Spain’s government is studying tax increases to rein in the budget deficit, including scrapping a rebate for homeowners that Prime Minister Mariano Rajoy introduced six months ago to meet a campaign pledge.
The government needs to plug the deficit as data showed the central administration’s shortfall for the first five months approaching the full-year target and the Bank of Spain said the recession deepened in the second quarter. The government in Madrid may eliminate the tax rebate for mortgage holders and create environmental levies, Deputy Budget Minister Marta Fernandez Curras said yesterday.
Spain’s six-month old government enacted two election pledges at its second Cabinet meeting in December, raising pensions and restoring the rebate for homeowners scrapped by the previous administration. That policy is now in danger after the government already broke campaign promises by cutting firing costs and raising income tax as it battles the deficit amid a recession.
The yield on Spain’s benchmark 10-year bond rose for a third day, reaching 6.93 percent at 3:49 p.m. in Madrid, compared with 6.38 percent on June 22. The spread with similar German maturities widened to 541 basis points from 536 basis points yesterday.
Spain’s economy contracted 0.3 percent in the year’s first three months and the pace of contraction probably intensified in the second quarter, the Bank of Spain said today. It will publish its estimate for gross domestic product next month.
The central-government budget deficit widened in the first five months of the year to 3.4 percent of gross domestic product from 2.6 percent a year ago, approaching the year-end target of 3.5 percent. A quarter of the shortfall was due to transfers to cash-strapped regional governments that were brought forward this year, Curras said. Excluding the impact of those payments, the deficit narrowed to 2.4 percent from 2.6 percent.
“The deficit has started on a downward path and we expect that to intensify,” Curras said. “We are determined to meet the budget target.”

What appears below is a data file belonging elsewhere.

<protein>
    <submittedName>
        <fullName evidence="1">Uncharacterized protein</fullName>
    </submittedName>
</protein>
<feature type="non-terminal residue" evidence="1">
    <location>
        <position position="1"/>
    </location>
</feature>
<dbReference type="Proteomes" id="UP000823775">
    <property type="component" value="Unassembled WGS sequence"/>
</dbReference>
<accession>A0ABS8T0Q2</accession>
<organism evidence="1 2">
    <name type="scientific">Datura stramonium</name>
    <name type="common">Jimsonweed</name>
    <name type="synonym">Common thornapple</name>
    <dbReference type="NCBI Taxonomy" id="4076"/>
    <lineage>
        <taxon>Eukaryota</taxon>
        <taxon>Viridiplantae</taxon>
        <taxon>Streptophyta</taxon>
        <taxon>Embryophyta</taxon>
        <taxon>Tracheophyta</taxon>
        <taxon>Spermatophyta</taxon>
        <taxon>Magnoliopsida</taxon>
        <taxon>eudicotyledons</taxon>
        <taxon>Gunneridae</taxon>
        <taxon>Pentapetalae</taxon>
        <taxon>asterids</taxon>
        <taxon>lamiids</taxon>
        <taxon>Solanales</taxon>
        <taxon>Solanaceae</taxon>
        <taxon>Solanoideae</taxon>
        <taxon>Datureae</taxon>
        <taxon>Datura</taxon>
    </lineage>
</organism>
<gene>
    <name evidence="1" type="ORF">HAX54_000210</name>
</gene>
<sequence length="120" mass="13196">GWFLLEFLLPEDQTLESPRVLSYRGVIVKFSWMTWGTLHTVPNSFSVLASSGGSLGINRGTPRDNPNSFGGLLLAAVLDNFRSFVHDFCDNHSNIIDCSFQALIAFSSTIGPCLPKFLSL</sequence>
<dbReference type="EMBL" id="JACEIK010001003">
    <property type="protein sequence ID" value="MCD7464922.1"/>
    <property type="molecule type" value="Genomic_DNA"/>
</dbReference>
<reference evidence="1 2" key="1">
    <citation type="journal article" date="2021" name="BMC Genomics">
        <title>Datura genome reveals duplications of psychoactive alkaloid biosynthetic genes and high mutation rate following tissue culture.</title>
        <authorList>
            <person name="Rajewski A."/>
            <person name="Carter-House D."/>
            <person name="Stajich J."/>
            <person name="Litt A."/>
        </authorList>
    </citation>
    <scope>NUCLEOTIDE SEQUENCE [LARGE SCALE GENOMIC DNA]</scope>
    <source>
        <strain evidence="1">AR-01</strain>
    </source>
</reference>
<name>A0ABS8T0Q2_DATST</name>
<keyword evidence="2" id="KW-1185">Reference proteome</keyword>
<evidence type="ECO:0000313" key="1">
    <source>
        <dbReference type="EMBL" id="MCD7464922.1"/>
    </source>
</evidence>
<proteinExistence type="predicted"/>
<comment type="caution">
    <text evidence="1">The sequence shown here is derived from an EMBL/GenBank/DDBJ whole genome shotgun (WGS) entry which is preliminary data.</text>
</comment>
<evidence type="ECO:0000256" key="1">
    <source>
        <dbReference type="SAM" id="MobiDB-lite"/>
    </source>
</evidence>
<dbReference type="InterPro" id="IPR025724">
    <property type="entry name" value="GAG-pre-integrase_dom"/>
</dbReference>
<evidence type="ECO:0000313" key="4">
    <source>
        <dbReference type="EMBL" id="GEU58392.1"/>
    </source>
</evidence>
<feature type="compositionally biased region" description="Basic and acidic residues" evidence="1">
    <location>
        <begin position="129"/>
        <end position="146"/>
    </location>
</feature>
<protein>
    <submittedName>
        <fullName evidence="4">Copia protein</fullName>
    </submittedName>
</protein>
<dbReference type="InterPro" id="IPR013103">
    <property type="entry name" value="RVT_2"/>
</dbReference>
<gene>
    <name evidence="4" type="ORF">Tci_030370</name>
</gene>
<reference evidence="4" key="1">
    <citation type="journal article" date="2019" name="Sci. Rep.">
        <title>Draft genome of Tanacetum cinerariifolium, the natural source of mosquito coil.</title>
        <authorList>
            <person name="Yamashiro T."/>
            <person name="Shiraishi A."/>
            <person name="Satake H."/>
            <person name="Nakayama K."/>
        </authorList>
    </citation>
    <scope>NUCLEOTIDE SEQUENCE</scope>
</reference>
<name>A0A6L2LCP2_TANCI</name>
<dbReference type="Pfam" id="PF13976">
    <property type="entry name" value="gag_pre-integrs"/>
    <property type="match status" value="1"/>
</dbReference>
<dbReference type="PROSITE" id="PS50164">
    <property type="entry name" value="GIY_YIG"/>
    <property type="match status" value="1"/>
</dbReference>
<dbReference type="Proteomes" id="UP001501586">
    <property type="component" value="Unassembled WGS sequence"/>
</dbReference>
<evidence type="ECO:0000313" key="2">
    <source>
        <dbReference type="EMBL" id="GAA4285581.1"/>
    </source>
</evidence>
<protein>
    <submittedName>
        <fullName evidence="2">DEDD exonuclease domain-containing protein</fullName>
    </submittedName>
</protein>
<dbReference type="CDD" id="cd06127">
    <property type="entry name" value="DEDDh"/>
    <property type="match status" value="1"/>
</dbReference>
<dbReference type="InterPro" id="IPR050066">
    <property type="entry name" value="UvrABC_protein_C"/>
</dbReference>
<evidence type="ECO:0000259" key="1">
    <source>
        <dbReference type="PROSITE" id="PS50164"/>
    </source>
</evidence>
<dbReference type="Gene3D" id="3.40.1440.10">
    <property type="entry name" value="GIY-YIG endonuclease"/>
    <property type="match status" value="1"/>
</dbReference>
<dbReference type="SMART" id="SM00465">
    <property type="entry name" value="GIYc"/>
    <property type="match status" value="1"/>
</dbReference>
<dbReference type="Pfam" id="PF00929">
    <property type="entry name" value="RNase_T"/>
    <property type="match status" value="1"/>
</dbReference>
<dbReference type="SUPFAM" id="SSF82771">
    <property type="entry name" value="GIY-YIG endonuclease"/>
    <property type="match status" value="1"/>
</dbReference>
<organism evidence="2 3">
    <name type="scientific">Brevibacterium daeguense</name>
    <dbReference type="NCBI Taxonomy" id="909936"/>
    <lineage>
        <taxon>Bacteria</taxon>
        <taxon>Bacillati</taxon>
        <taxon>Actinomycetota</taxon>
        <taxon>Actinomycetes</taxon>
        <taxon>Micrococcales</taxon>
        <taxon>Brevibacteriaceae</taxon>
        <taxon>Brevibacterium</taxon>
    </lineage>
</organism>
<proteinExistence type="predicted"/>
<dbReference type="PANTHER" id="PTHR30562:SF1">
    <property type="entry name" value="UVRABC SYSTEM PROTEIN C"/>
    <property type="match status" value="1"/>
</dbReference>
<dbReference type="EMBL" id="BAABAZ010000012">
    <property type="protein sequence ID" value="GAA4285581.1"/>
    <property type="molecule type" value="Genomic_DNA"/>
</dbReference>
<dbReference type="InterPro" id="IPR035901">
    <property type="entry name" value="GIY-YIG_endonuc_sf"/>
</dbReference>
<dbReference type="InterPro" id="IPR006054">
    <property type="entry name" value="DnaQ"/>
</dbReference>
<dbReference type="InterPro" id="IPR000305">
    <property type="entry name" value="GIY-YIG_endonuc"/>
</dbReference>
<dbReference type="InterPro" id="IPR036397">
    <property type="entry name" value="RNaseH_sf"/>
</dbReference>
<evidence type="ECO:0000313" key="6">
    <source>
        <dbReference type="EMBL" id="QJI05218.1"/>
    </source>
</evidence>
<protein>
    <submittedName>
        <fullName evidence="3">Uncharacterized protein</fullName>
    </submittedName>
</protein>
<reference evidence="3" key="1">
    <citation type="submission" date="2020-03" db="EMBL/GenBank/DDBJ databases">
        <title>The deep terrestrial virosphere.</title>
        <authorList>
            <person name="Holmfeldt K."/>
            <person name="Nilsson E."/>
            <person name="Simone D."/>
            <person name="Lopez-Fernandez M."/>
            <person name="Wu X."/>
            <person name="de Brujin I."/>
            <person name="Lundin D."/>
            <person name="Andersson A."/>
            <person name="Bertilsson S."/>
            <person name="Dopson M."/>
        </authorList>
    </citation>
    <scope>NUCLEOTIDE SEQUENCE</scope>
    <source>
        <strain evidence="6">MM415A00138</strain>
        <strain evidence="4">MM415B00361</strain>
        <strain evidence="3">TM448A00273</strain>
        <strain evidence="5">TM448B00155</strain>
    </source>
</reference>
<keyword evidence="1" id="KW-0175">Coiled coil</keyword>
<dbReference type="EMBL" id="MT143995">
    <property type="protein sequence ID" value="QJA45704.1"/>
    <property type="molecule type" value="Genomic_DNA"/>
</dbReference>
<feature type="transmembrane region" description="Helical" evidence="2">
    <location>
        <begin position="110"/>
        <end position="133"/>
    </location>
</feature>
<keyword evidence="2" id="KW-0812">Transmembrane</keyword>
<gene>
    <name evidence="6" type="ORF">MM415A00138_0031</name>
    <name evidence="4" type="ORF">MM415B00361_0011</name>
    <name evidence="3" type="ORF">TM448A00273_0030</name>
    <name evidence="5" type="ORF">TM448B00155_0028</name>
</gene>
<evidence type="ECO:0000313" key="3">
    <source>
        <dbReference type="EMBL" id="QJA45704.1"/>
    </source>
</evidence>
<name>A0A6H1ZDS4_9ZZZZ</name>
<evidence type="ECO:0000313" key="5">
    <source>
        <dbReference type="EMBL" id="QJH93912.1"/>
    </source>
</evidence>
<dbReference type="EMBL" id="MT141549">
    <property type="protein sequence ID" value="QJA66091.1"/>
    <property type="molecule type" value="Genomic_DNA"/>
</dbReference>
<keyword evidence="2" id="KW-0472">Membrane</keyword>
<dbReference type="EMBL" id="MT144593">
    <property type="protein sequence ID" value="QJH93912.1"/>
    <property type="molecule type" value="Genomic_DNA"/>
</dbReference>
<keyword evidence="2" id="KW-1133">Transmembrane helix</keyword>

Curras said she didn’t know when or by how much sales tax may rise. The government is considering increasing value-added tax following recommendations from the European Commission and the International Monetary Fund, a Budget Ministry official, who asked not to be named in line with policy, said yesterday. Budget Minister Cristobal Montoro has repeatedly criticized the previous government for raising VAT.
Antonio Beteta, Montoro’s deputy for public administration, didn’t rule out cutting civil servants’ wages today to narrow the deficit, as recommended by the IMF on June 15. Asked by reporters in Madrid if pay may be reduced, he said “the government needs to study and analyze and take the corresponding decisions, and it will make those that are necessary.” Beteta later denied in a statement having said that the government was considering cutting public wages.
Spain missed its deficit goal last year by almost 50 percent mainly because regional governments failed to cut spending enough and tax revenue slumped. In the first quarter of this year, regions balanced their budgets even as the economy contracted, helped by transfers from the government, Montoro said on June 1.
Regions spend most of their budgets on health and education and the 17 states’ health chiefs are due to meet Health Minister Ana Mato at 5 p.m. today in Madrid to discuss ways of saving money. The ruling People’s Party, which controls most of the regions, also pledged not to cut welfare spending during the campaign for the Nov. 20 parliamentary election.
The central government shortfall is set to be the largest component of the overall public-sector deficit, which is targeted at 5.3 percent of GDP this year. It was 8.9 percent in 2011, the third-largest in the euro area, according to the last estimate, which the government made after discovering bills left unpaid by regional administrations.
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